PUD weighs lifting moratorium on new fiber hookups
WENATCHEE, Jan 30, 2013 (The Wenatchee World - McClatchy-Tribune Information Services via COMTEX) --
The Chelan County PUD may be close to lifting a moratorium on the 600 new fiber-optics hookups it has budgeted this year for areas of the county that already have fiber access.
That means that if you're on a waiting list to hook into the network, you may soon get the chance.
"We very, very much want to get folks who want the service connected," Mike Coleman, the PUD's managing director of fiber and telecommunications, said Monday. "But given the fact that we've got restoration going at Lake Wenatchee, how many guys can I spare "
Coleman said he'd make a decision on the moratorium in the "near future."
The utility declared the county-wide moratorium late last year after a series of winter storms and falling trees caused extensive damage to power lines and fiber-optic cable in the Plain, Coles Corner and Lake Wenatchee areas. Repairs there continue.
A LocalTel official this week said that customers will get credit for the time their fiber service is down.
Interest in fiber in the heavily forested, relatively remote area is huge, for lack of other viable alternatives for fast Internet.
Community members quickly expressed their displeasure earlier this month, when PUD officials announced they may not rebuild a badly damaged stretch of fiber along Lake Wenatchee's south shore, and instead use a slower, cheaper, wireless broadband technology to serve the area. The utility has since rejected the option and will rebuild south-shore fiber. Replacement is now expected to cost around $650,000 and could take up to five months.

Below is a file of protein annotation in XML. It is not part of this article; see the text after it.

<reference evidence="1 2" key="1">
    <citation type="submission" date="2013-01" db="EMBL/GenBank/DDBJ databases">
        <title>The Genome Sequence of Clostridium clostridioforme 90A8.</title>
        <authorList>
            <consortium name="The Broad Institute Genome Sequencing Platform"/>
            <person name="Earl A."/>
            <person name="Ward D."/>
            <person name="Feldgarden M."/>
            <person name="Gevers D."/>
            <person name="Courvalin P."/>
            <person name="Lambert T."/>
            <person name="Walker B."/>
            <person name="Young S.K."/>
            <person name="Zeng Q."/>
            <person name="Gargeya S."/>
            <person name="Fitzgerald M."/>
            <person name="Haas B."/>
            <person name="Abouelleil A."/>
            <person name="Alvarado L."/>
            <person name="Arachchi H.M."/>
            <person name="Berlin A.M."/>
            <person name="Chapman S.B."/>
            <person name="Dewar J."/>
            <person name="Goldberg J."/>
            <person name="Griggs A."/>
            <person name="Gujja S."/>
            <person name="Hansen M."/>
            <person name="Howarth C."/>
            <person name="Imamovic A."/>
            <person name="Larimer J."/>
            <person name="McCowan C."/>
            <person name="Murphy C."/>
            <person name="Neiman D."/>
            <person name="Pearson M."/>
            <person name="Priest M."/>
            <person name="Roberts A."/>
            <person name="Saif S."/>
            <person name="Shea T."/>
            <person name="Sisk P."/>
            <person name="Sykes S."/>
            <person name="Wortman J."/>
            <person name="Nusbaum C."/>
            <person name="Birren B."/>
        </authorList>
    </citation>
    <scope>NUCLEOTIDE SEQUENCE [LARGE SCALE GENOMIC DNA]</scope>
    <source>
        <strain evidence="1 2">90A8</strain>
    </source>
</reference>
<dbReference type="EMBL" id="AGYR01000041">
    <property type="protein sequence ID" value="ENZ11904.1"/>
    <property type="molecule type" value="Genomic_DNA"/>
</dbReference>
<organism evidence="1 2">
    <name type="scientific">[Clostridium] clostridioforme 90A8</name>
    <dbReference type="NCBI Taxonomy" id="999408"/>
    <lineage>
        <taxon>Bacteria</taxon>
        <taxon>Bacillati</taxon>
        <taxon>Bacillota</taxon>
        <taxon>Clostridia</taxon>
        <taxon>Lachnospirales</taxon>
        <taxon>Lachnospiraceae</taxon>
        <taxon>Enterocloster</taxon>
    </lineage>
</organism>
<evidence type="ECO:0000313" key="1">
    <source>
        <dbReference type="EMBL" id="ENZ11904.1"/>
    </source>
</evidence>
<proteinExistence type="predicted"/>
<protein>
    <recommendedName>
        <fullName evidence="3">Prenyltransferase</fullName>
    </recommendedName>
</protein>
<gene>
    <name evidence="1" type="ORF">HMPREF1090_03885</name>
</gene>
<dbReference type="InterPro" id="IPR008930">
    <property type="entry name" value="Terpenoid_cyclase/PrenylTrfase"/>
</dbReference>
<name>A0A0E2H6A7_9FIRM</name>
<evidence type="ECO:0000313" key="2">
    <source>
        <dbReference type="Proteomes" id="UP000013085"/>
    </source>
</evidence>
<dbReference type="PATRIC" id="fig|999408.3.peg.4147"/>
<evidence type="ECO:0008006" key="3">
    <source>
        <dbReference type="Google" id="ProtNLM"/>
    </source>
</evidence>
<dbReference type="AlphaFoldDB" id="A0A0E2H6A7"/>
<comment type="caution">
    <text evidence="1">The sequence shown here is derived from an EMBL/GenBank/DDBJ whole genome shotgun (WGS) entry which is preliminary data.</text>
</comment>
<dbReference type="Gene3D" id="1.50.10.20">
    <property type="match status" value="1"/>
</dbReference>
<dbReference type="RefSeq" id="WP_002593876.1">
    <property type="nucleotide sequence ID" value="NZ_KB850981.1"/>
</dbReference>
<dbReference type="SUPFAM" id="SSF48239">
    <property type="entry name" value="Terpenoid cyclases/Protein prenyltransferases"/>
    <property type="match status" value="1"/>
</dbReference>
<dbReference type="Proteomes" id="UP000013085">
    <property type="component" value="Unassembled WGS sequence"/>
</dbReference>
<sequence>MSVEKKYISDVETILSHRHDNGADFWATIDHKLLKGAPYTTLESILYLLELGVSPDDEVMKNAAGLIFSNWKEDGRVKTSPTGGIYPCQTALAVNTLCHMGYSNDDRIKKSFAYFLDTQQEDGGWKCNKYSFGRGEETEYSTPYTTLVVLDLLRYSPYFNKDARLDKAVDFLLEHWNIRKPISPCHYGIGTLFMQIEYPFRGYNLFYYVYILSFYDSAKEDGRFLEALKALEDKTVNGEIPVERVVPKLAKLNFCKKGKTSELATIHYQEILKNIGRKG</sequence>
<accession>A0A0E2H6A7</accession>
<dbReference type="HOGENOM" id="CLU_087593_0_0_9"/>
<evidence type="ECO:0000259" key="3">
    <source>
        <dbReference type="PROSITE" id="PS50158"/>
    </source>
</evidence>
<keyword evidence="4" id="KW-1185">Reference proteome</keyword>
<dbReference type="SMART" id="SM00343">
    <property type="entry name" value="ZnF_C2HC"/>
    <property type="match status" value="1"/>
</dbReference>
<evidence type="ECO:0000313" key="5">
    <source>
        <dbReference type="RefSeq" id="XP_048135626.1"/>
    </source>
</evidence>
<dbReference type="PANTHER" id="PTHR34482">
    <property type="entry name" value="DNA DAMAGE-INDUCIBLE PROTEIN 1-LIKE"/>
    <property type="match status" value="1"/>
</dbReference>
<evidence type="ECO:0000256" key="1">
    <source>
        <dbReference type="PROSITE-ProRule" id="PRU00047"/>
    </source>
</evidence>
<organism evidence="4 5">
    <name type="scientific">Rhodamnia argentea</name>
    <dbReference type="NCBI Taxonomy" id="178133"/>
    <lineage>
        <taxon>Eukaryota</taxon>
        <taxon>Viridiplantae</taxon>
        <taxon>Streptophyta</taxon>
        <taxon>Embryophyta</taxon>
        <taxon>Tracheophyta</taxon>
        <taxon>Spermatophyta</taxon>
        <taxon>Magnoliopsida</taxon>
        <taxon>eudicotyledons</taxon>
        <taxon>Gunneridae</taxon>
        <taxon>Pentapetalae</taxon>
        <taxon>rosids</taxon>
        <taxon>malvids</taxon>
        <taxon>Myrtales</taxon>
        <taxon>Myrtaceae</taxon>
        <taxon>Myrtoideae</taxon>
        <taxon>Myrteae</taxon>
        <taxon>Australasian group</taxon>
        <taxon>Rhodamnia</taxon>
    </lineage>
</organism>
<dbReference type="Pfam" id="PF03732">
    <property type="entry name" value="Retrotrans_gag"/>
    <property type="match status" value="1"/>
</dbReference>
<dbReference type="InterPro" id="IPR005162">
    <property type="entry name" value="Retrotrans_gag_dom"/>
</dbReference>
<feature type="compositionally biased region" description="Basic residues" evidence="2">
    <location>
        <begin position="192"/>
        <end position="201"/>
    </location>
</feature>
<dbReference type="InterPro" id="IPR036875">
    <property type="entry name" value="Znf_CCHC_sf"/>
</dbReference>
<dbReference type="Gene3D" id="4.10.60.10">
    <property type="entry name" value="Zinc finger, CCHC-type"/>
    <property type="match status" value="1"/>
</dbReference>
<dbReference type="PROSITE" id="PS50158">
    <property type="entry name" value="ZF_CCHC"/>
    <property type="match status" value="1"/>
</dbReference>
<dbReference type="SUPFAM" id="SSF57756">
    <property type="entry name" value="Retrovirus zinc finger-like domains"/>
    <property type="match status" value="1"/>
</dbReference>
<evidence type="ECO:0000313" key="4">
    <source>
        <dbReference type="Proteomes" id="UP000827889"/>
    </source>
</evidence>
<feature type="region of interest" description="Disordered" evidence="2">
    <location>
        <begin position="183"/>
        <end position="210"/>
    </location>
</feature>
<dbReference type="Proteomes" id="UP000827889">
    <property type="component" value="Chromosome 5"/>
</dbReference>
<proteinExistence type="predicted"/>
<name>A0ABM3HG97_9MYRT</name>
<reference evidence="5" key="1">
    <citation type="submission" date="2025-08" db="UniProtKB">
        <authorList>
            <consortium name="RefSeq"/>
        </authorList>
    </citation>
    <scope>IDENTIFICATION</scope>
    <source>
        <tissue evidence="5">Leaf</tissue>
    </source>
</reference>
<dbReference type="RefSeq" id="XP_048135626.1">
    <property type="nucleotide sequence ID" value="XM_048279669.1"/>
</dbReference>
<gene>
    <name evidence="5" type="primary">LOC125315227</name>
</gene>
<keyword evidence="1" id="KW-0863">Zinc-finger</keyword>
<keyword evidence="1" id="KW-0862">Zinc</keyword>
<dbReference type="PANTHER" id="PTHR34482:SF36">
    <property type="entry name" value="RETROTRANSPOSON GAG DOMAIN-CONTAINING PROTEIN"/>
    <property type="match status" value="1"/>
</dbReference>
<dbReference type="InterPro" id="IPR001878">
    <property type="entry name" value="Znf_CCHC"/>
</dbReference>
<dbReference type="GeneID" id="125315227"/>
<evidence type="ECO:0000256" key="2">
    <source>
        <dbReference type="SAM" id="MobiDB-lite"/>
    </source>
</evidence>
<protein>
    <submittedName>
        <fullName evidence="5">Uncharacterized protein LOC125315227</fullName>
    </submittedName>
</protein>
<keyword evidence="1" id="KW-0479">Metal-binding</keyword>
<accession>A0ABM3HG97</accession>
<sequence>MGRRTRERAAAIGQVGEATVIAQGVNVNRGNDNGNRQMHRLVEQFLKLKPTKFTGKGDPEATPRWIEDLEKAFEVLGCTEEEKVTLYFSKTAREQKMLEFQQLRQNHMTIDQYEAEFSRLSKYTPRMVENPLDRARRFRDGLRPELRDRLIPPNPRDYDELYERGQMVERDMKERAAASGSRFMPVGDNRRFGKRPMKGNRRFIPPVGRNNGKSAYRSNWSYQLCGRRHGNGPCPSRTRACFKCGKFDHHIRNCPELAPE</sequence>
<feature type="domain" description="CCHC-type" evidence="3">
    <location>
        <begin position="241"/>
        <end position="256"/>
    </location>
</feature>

A fiber-focused community meeting hosted by the PUD at the Lake Wenatchee Recreation Club Saturday drew 120 to 130 people, several attendees said.
"It was packed," said Gary Bell, who owns a home on the south shore. "Everybody is super happy they're going to rebuild it."
He said he and others still question why PUD officials didn't take advantage of an emergency declaration they issued Dec. 20 that allowed them to skip the normal competitive-bidding process to acquire the services and supplies they needed quickly to repair power and fiber storm damage.
PUD lead attorney Carol Wardell said Tuesday that the utility could have used the declaration to acquire the needed fiber supplies, but chose instead to weigh other options and potentially save money by subjecting fiber-related repair expenses to a competitive-bidding process.
At the time of the declaration, power restoration, not fiber restoration, was the priority, she said.
The declaration states that longer-term repairs would be subject to competitive bid.
Christine Pratt: 665-1173
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